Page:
Olympic Overview: Another memorable, historic night on the track

By Bryan Fischer | Blogger
The U.S. Women shattered a 27-year-old mark to set a new world record in the 4x100m relay Friday. (Getty Images)

Five thoughts to match the five Olympic rings from Friday's Olympic action.

1. The ladies had a run for the ages but will it come crashing down?

In terms of excitement, outside of a stray event here or there, it is generally the relays that rank right up there as must-see events after the 100/200m individual races. After two blistering qualifying times, the U.S. Women's team of Tianna Madison, Allyson Felix, Bianca Knight and Carmelita Jeter left quite the impression during the 4x100m relay by turning running a world record time of 40.82 to shatter a 27-year-old mark. Given the problems the team has faced in recent Olympics, simply getting the baton around would have been an accomplishment but to do this was impressive considering how far in front of the equally loaded Jamaican team they were.

Still, while living in the moment may have provoked plenty of positive feelings for breaking the record, the news that surfaced of Jeter's relationship with a man barred from track and field for his affiliation with banned substances is concerning. The sprinter has never a drug test, to be clear, but given the way the track world has been over the past two decades even the hint of doping causes one's brain to have a creeping sense of skepticism. Hopefully things are kosher and the Americans will celebrate an impressive athletic achievement but as we've seen, you simply never know.

2. Dominance in the Men's 4x400 comes to an end. When reading over the recap of the race from Jerry Hinnen, one has to re-read the opening line two or three times before it sinks in how meaningful the United States' loss was on Friday.

Entering Friday's 4x400-meter men's relay final, the last time the U.S. failed to bring home the gold medal from a Games they attended was 1972, when they lost to Kenya*.

That's somewhat flabbergasting to think about. America's rich history in track and field -- and the Olympics in general -- has been well documented but that streak in seemed particularly impressive. Given the injuries to the squad and the fact that nobody wearing those red Nike track suits with USA on the front even made the individual 400m final, the loss wasn't that unexpected but still. The U.S. was in the lead during the anchor leg but simply couldn't get the job done one more time.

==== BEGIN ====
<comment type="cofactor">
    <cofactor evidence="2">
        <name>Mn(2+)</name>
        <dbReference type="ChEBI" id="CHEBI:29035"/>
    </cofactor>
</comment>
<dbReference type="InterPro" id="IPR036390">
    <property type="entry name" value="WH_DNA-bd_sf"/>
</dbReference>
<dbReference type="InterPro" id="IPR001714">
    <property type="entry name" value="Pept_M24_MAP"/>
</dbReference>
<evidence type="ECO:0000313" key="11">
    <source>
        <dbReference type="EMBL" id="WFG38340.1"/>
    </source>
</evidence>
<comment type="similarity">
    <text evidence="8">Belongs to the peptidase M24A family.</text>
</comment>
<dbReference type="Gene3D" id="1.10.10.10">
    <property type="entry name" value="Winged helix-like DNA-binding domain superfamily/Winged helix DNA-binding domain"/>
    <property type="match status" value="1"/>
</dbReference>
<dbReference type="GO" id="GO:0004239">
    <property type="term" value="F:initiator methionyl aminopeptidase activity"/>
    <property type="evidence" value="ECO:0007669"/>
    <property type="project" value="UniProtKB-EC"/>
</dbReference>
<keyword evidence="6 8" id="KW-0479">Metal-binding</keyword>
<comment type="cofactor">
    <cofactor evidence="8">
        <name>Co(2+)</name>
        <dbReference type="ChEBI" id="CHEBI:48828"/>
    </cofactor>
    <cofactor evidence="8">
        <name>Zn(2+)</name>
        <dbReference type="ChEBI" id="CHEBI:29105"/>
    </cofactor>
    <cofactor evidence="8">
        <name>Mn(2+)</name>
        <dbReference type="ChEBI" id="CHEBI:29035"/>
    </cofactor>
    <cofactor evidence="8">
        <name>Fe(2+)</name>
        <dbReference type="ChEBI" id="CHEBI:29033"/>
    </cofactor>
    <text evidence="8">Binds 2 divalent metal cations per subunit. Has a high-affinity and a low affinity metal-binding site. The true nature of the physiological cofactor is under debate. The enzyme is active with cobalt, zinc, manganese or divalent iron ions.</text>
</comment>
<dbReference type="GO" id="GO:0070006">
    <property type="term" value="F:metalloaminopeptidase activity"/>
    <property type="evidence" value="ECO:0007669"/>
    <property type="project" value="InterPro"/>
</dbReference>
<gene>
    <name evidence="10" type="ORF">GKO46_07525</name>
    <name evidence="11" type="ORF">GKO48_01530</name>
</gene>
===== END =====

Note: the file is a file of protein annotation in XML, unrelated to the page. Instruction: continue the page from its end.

3. Thank you Oscar Pistorius. Here's plenty more on what the South African did these Games and his impact going forward but needless to say it was inspiring to see the man known as "Blade Runner" (an awesome and appropriate nickname by the way) run in the Olympics as if he were any other sprinter.

4. Burroughs lives up to his Twitter account. Many experts have remarked that the 2012 Olympic Games will be the first one where social media is an ingrained and lively part of what takes place both in London and out of it. Let's face it, there are many more people on Twitter and Facebook now than there were four years ago in Beijing and that's a major reason why stories have taken off and website traffic has noticeably ticked upward.

It's also given us things like freestyle wrestler Jordan Burroughs going by the Twitter handle of @alliseeisgold. A tad presuming but quite simply an awesome choice for the 75kg-class competitor. He did indeed live up to his own lofty expectations by winning the gold medal in a 3-0 shutout victory on Friday, proving all one has to do to be a champion is create a Twitter account. Well that and be really athletic... but still.

It was going to be a tough task living up to Usain Bolt's fantastic Twitter bio and eccentric tweets but with Burroughs' handle and performance, seems like he made it a competitive race with the Jamaican sprinter.

5. Team USA is back to looking unstoppable in Men's basketball. Hey, remember when Lithuania gave a loaded group of American superstars all they could handle? Pft, so six days ago. Kevin Durant was a slick shooter once again, pacing the team with 19 points as Carmelo Anthony and LeBron James chipped in solid all-around efforts for a 109-83 victory over Argentina. The South Americans figured to be a tough test once again after a chippy first game and for the most part they were, staying competitive for much of the first half. Then it seemed like the U.S. hit another gear in the third with dunks and 3's raining down like London's normally drab weather. The semifinal games setup a Beijing rematch with Spain and given how they looked against Russia, it appears it would take a monumental upset for the Star Spangled Banner not to be played on Sunday the way Team USA has looked as of late.

Biggest non-story of the day: Yesterday the Overview asked if we could go two days with out a non-story story of the day. Check mark!

In case you missed it: Colleague Matt Norlander put together a fascinating list of countries that have, so far, earned their first Olympic medals of any kind. Turkey has earned several medals in past Games but the country got on the gold medal board for the first time in track and field when Asli Cakir Alptekin and Gamze Bulut finished 1-2 in the Women's 1500m. It's always pretty cool to see nations experience Olympic success for the first time and even more so when they wind up having the national anthem played during the ceremony.

GIF of the Day:

Who knew extreme sports led to extremely funny crash GIF's?

 
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